Alberta Firm Looking At Bunker Sites For Government Contract To Grow Medicinal Pot

TRURO - Marijuana is about all Loren Wiberg has on his mind these days, although he's
quick to point out he doesn't drink or do drugs.

The lone shareholder of the Alberta-based Zyx Corp. (pronounced zikes) is becoming
well-known in central Nova Scotia for his idea to turn underground nuclear fallout shelters,
like one in Debert, into medicinal marijuana growing, processing and research facilities.

Wiberg's preferred location is Penhold, Alta., located only minutes from his home. But that
shelter is scheduled for demolition unless he can convince government officials in his area to
keep it intact.

"Debert is our number one site until we can get the government to come through on
Penhold...we're confident we'll be able to change their mind," he said during a telephone
interview Monday.

Meanwhile, Ed Koenig, executive director of the Colchester Park Development Society which
operates the Debert `Diefenbunker' as it is called, said last week his group was approached by
the company for basic information about the shelter, but he hasn't seen any firm proposals or
business plans on which to comment.

Wiberg said the $5-million contract to grow marijuana for Health Canada over five years will
mean jobs for at least 10 to 12 people, including former RCMP officers, he intends to hire for
the handling of security.

The businessman isn't giving up hope for the Alberta site, but has also sent out feelers to
Debert and to the Carp bunker near Ottawa where he is optimistic owners-operators of those
facilities will support his project because of the positive economic impact.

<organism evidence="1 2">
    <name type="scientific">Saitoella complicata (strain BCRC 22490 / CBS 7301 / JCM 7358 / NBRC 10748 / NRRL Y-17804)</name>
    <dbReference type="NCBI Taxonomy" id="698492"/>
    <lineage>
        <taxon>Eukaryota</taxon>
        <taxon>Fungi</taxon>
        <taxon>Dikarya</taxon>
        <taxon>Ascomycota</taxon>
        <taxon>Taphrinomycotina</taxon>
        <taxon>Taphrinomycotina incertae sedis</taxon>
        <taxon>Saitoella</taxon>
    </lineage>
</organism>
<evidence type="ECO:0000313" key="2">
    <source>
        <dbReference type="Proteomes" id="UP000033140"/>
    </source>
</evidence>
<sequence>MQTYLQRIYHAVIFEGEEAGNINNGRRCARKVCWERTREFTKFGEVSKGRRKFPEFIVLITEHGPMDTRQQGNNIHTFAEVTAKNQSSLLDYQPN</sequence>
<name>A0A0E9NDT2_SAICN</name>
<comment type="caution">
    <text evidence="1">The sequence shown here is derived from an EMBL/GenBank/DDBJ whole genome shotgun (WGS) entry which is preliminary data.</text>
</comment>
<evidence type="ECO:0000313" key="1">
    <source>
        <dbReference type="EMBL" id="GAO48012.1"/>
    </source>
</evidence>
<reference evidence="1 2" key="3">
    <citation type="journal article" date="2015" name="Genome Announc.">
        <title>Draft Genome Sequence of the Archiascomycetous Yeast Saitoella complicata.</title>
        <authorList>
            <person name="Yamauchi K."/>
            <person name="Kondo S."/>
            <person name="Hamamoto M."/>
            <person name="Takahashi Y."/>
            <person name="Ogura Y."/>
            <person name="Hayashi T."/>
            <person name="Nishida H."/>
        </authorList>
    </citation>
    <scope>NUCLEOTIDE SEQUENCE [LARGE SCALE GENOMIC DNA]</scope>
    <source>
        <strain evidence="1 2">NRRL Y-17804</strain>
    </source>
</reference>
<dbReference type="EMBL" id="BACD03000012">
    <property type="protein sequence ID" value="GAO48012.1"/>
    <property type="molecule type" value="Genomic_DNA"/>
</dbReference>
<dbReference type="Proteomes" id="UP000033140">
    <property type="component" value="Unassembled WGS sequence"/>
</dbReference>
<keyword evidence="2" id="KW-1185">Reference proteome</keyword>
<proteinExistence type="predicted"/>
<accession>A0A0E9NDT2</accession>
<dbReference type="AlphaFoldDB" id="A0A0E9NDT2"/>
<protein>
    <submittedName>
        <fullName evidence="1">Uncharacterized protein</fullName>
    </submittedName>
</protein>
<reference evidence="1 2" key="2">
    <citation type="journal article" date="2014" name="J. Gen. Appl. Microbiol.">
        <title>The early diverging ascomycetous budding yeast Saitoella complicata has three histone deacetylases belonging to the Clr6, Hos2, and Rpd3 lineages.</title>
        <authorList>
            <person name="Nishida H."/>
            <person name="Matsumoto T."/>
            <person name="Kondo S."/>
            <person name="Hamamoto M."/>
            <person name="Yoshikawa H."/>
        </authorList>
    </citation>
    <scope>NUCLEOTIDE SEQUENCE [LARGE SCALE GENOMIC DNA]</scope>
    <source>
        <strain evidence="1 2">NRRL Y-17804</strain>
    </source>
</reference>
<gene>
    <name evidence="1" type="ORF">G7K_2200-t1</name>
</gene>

Debert appeals to Wiberg because the bunker's operator was one of the first organizations he
contacted that seemed to grasp his concept, and see how ideal such facilities are for his

Koenig said his group isn't interested in renting the bunker for the sake of the money, but it is
interested in jobs and economic spinoffs.

Wiberg said the bunkers are ideal because of their sizes (in Debert 66,000 square feet); the
pre-existing security; and abundance of similar rooms for controlled growing research.

Security is a priority for the project. The federal government contract will be for 1,865
kilograms of marijuana over the five years, costing $2.89 per gram. The street value of the
drugs could be $10 per gram, making it an attractive product to criminals.

"We'll be able to account (in inventory) to a fraction of a gram," he said, referring to the
quality controls he is proposing.

As part of its research, the firm wants to take 450 species of marijuana and grow them using
hydroponics but under different conditions. The ultimate goal is to create the best plants to
assist medicinal users of marijuana. Such research could be sold world-wide.

Wiberg submitted his proposal to the federal government in June. He said he believes he is a
front runner among four or five other companies to win the contract, which is supposed to be
awarded in December.

"We have a well-rounded proposal...we're not just growers."

If he receives the contract, Wiberg will move his operation immediately to be near the
selected bunker, with start-up set for January.

A series of bunkers were built in remote areas across Canada in the 1960s and all, except for
the ones in Debert and Carp, have been turned over to private companies or been sealed.

The Debert bunker is in an industrial park and was offered for lease a few years ago,
complete with its cafeteria and hospital facilities. But the structure, which was built to
withstand earthquakes, tidal waves and nuclear fall-out, wasn't snapped up.

Urban legend in Alberta says the Penhold bunker fell back into government hands after it was
rumoured a private buyer of the property was considering reselling it to a notorious
motorcycle gang.

MAP posted-by: Thunder
Pubdate: Tue, 17 Oct 2000
Source: Truro Daily News (CN NS)
Copyright: 2000 Southam Inc.
Page: News 1 / Front
Bookmark: medicinal cannabis - Canada